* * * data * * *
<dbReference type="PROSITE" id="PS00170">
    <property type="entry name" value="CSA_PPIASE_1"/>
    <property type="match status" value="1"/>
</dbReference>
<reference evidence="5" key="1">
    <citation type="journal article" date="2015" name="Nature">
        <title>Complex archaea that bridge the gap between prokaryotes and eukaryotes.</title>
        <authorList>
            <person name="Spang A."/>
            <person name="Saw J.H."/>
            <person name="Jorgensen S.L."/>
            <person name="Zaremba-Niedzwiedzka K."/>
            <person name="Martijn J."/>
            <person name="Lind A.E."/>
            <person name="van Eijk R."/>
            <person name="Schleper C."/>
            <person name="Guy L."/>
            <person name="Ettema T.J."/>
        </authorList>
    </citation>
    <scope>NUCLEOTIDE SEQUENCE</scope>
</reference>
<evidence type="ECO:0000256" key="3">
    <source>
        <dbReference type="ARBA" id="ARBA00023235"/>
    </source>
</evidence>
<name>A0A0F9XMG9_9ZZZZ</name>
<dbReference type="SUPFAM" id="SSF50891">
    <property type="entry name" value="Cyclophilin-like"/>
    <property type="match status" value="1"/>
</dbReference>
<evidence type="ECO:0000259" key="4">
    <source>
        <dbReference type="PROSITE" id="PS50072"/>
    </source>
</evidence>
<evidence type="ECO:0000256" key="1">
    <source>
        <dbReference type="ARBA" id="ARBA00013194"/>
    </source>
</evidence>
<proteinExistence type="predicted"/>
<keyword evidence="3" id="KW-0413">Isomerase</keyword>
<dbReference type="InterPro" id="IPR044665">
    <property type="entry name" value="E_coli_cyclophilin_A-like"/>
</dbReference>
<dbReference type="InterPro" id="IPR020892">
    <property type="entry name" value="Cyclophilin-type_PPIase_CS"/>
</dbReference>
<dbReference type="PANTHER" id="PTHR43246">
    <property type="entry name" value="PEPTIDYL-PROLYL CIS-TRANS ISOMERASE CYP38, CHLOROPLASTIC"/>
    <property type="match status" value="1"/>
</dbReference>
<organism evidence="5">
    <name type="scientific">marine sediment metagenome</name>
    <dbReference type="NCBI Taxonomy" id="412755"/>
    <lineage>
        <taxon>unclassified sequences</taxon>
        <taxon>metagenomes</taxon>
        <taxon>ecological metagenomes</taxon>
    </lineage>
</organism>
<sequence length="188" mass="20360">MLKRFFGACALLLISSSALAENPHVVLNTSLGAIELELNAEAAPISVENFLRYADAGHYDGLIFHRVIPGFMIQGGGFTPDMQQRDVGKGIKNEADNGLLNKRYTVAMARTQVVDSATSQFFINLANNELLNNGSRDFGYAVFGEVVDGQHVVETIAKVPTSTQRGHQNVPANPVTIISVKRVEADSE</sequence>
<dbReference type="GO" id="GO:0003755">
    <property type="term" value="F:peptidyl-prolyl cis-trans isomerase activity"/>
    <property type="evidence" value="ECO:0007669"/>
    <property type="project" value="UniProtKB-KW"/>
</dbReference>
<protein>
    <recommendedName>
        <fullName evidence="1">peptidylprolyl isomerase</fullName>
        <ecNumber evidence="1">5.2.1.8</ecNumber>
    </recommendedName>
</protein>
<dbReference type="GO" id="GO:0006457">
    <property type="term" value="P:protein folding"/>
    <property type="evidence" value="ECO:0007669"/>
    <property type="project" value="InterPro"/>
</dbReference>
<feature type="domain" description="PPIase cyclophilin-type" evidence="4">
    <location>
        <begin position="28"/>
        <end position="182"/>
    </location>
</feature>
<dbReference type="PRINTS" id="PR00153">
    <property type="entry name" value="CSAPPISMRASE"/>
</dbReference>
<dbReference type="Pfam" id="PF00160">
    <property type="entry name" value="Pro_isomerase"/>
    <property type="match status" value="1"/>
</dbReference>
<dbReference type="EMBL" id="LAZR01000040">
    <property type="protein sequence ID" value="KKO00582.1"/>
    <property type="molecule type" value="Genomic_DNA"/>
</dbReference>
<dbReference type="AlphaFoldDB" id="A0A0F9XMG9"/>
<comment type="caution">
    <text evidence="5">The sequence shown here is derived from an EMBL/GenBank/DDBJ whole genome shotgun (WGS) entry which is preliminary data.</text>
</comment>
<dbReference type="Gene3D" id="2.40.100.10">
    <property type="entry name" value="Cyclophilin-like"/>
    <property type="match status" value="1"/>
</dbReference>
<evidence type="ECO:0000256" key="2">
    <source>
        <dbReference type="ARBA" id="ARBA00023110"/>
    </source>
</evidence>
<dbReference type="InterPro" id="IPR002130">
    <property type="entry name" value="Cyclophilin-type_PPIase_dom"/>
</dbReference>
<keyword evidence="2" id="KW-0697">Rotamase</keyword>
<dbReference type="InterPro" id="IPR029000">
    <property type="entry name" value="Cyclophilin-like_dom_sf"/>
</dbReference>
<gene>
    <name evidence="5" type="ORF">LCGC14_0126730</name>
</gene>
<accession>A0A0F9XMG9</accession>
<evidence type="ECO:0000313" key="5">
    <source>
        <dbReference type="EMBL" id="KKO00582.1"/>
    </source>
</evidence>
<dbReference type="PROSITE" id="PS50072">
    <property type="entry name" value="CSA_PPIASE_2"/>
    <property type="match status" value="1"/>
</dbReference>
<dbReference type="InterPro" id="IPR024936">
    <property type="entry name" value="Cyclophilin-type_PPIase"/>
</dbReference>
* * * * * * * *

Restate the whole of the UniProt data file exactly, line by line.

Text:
<dbReference type="PROSITE" id="PS00170">
    <property type="entry name" value="CSA_PPIASE_1"/>
    <property type="match status" value="1"/>
</dbReference>
<reference evidence="5" key="1">
    <citation type="journal article" date="2015" name="Nature">
        <title>Complex archaea that bridge the gap between prokaryotes and eukaryotes.</title>
        <authorList>
            <person name="Spang A."/>
            <person name="Saw J.H."/>
            <person name="Jorgensen S.L."/>
            <person name="Zaremba-Niedzwiedzka K."/>
            <person name="Martijn J."/>
            <person name="Lind A.E."/>
            <person name="van Eijk R."/>
            <person name="Schleper C."/>
            <person name="Guy L."/>
            <person name="Ettema T.J."/>
        </authorList>
    </citation>
    <scope>NUCLEOTIDE SEQUENCE</scope>
</reference>
<evidence type="ECO:0000256" key="3">
    <source>
        <dbReference type="ARBA" id="ARBA00023235"/>
    </source>
</evidence>
<name>A0A0F9XMG9_9ZZZZ</name>
<dbReference type="SUPFAM" id="SSF50891">
    <property type="entry name" value="Cyclophilin-like"/>
    <property type="match status" value="1"/>
</dbReference>
<evidence type="ECO:0000259" key="4">
    <source>
        <dbReference type="PROSITE" id="PS50072"/>
    </source>
</evidence>
<evidence type="ECO:0000256" key="1">
    <source>
        <dbReference type="ARBA" id="ARBA00013194"/>
    </source>
</evidence>
<proteinExistence type="predicted"/>
<keyword evidence="3" id="KW-0413">Isomerase</keyword>
<dbReference type="InterPro" id="IPR044665">
    <property type="entry name" value="E_coli_cyclophilin_A-like"/>
</dbReference>
<dbReference type="InterPro" id="IPR020892">
    <property type="entry name" value="Cyclophilin-type_PPIase_CS"/>
</dbReference>
<dbReference type="PANTHER" id="PTHR43246">
    <property type="entry name" value="PEPTIDYL-PROLYL CIS-TRANS ISOMERASE CYP38, CHLOROPLASTIC"/>
    <property type="match status" value="1"/>
</dbReference>
<organism evidence="5">
    <name type="scientific">marine sediment metagenome</name>
    <dbReference type="NCBI Taxonomy" id="412755"/>
    <lineage>
        <taxon>unclassified sequences</taxon>
        <taxon>metagenomes</taxon>
        <taxon>ecological metagenomes</taxon>
    </lineage>
</organism>
<sequence length="188" mass="20360">MLKRFFGACALLLISSSALAENPHVVLNTSLGAIELELNAEAAPISVENFLRYADAGHYDGLIFHRVIPGFMIQGGGFTPDMQQRDVGKGIKNEADNGLLNKRYTVAMARTQVVDSATSQFFINLANNELLNNGSRDFGYAVFGEVVDGQHVVETIAKVPTSTQRGHQNVPANPVTIISVKRVEADSE</sequence>
<dbReference type="GO" id="GO:0003755">
    <property type="term" value="F:peptidyl-prolyl cis-trans isomerase activity"/>
    <property type="evidence" value="ECO:0007669"/>
    <property type="project" value="UniProtKB-KW"/>
</dbReference>
<protein>
    <recommendedName>
        <fullName evidence="1">peptidylprolyl isomerase</fullName>
        <ecNumber evidence="1">5.2.1.8</ecNumber>
    </recommendedName>
</protein>
<dbReference type="GO" id="GO:0006457">
    <property type="term" value="P:protein folding"/>
    <property type="evidence" value="ECO:0007669"/>
    <property type="project" value="InterPro"/>
</dbReference>
<feature type="domain" description="PPIase cyclophilin-type" evidence="4">
    <location>
        <begin position="28"/>
        <end position="182"/>
    </location>
</feature>
<dbReference type="PRINTS" id="PR00153">
    <property type="entry name" value="CSAPPISMRASE"/>
</dbReference>
<dbReference type="Pfam" id="PF00160">
    <property type="entry name" value="Pro_isomerase"/>
    <property type="match status" value="1"/>
</dbReference>
<dbReference type="EMBL" id="LAZR01000040">
    <property type="protein sequence ID" value="KKO00582.1"/>
    <property type="molecule type" value="Genomic_DNA"/>
</dbReference>
<dbReference type="AlphaFoldDB" id="A0A0F9XMG9"/>
<comment type="caution">
    <text evidence="5">The sequence shown here is derived from an EMBL/GenBank/DDBJ whole genome shotgun (WGS) entry which is preliminary data.</text>
</comment>
<dbReference type="Gene3D" id="2.40.100.10">
    <property type="entry name" value="Cyclophilin-like"/>
    <property type="match status" value="1"/>
</dbReference>
<evidence type="ECO:0000256" key="2">
    <source>
        <dbReference type="ARBA" id="ARBA00023110"/>
    </source>
</evidence>
<dbReference type="InterPro" id="IPR002130">
    <property type="entry name" value="Cyclophilin-type_PPIase_dom"/>
</dbReference>
<keyword evidence="2" id="KW-0697">Rotamase</keyword>
<dbReference type="InterPro" id="IPR029000">
    <property type="entry name" value="Cyclophilin-like_dom_sf"/>
</dbReference>
<gene>
    <name evidence="5" type="ORF">LCGC14_0126730</name>
</gene>
<accession>A0A0F9XMG9</accession>
<evidence type="ECO:0000313" key="5">
    <source>
        <dbReference type="EMBL" id="KKO00582.1"/>
    </source>
</evidence>
<dbReference type="PROSITE" id="PS50072">
    <property type="entry name" value="CSA_PPIASE_2"/>
    <property type="match status" value="1"/>
</dbReference>
<dbReference type="InterPro" id="IPR024936">
    <property type="entry name" value="Cyclophilin-type_PPIase"/>
</dbReference>